In contrast, EPDs are based on the actual production data from a specific manufacturer or manufacturer group. EPDs from the IBU must be reviewed by an independent third party prior to publication; in this respect, the LCA data they contain has a high degree of certainty and – according to DGNB requirements – should be used in preference to general, generic LCA data.

Calculating the life cycle assessments of a representative office building

The study carried out by the IBP is based on a representative office building in solid construction for which the building products and the energy requirements for two energy standards (“standard” and “future”) were determined in advance. For both building variants, the environmental effects were first calculated using generic data from the ÖKOBAUDAT (as at 2016). For the comparative analysis, the generic building materials data was then replaced with data from manufacturer-specific EPDs. The replacement cycles and energy consumption were calculated for a period of 50 years, in accordance with the DGNB requirements.

Fig. 1: The potential savings to be made through the use of EPDs was determined in five steps. © Fraunhofer Institute for Building Physics (IBP)

Improvement in the life cycle assessment when using EPDs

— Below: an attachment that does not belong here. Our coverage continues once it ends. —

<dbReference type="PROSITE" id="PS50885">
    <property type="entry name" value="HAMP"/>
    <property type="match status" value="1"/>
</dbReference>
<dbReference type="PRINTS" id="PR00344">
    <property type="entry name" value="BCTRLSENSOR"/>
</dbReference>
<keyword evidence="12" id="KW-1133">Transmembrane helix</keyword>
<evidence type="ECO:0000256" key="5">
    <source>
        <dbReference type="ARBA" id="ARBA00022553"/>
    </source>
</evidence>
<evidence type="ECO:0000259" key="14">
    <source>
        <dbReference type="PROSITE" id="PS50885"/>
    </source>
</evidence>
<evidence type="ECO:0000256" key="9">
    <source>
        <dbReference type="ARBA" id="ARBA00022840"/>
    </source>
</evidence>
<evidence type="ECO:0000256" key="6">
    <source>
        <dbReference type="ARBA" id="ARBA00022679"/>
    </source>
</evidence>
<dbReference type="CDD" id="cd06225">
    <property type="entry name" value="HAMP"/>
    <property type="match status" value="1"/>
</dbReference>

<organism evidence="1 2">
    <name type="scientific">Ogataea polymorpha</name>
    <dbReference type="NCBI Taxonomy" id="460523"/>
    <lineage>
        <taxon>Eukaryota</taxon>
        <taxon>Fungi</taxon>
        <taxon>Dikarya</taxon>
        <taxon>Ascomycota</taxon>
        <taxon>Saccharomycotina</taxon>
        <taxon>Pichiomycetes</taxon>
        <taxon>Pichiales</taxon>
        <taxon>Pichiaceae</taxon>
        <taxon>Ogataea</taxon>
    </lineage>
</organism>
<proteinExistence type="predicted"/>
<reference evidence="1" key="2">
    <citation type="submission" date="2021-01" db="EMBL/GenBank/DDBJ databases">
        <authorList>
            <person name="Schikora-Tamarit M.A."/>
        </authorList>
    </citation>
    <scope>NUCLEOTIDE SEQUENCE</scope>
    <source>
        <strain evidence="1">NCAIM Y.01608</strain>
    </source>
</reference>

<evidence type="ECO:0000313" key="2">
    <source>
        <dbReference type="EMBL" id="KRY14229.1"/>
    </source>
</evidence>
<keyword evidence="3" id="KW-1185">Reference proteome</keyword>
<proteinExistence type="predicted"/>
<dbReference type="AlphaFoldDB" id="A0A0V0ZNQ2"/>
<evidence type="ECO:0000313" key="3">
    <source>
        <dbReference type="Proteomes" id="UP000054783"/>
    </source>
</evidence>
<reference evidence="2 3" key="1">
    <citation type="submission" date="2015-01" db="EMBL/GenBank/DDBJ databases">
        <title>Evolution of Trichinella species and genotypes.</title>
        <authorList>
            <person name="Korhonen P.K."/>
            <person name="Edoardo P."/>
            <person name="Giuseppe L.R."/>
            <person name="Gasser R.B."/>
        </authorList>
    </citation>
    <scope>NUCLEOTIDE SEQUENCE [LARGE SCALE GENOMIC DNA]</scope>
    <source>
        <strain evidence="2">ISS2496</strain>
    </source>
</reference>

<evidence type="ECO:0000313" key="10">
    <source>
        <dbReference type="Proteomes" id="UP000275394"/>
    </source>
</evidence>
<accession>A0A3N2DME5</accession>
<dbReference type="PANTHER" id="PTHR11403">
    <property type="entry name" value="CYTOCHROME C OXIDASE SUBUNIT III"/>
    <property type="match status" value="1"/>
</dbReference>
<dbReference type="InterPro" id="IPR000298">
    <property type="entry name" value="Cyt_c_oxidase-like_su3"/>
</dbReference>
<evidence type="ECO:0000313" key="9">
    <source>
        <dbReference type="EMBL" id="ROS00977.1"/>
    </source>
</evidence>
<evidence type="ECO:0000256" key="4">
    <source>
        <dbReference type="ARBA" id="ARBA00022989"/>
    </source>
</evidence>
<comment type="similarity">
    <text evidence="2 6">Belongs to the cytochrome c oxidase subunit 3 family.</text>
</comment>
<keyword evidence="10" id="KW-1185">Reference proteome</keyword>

The results of the LCA from the four scenarios examined (“standard” and “future” energy demand and “ÖKOBAUDAT” database vs. “EPDs”) show that the use of specific EPD data in the “standard” energy requirement scenario results in an environmental impact that is approximately 3–5% lower on average.
In the “future” energy standard, this effect increases to around 5–7% depending on the environmental impact considered, due to the reduced influence of the utilisation phase (Fig. 2a).
Dr. Johannes Gantner explains: “The potential for optimisation through the use of specific EPDs is due in particular to the high impact of the production phase (see Fig. 2b). Therefore as the net energy requirements of buildings decreases, the use of products with specific EPDs pays off even more”.


Fig.2: By using specific EPD data, the calculated environmental impact of a building’s life cycle (on the left) can be reduced compared with when generic data is used. The positive effect of the use of EPDs is particularly evident when considering only the manufacturing phase of the building structure (right). ©Institut Bauen und Umwelt e.V. (IBU)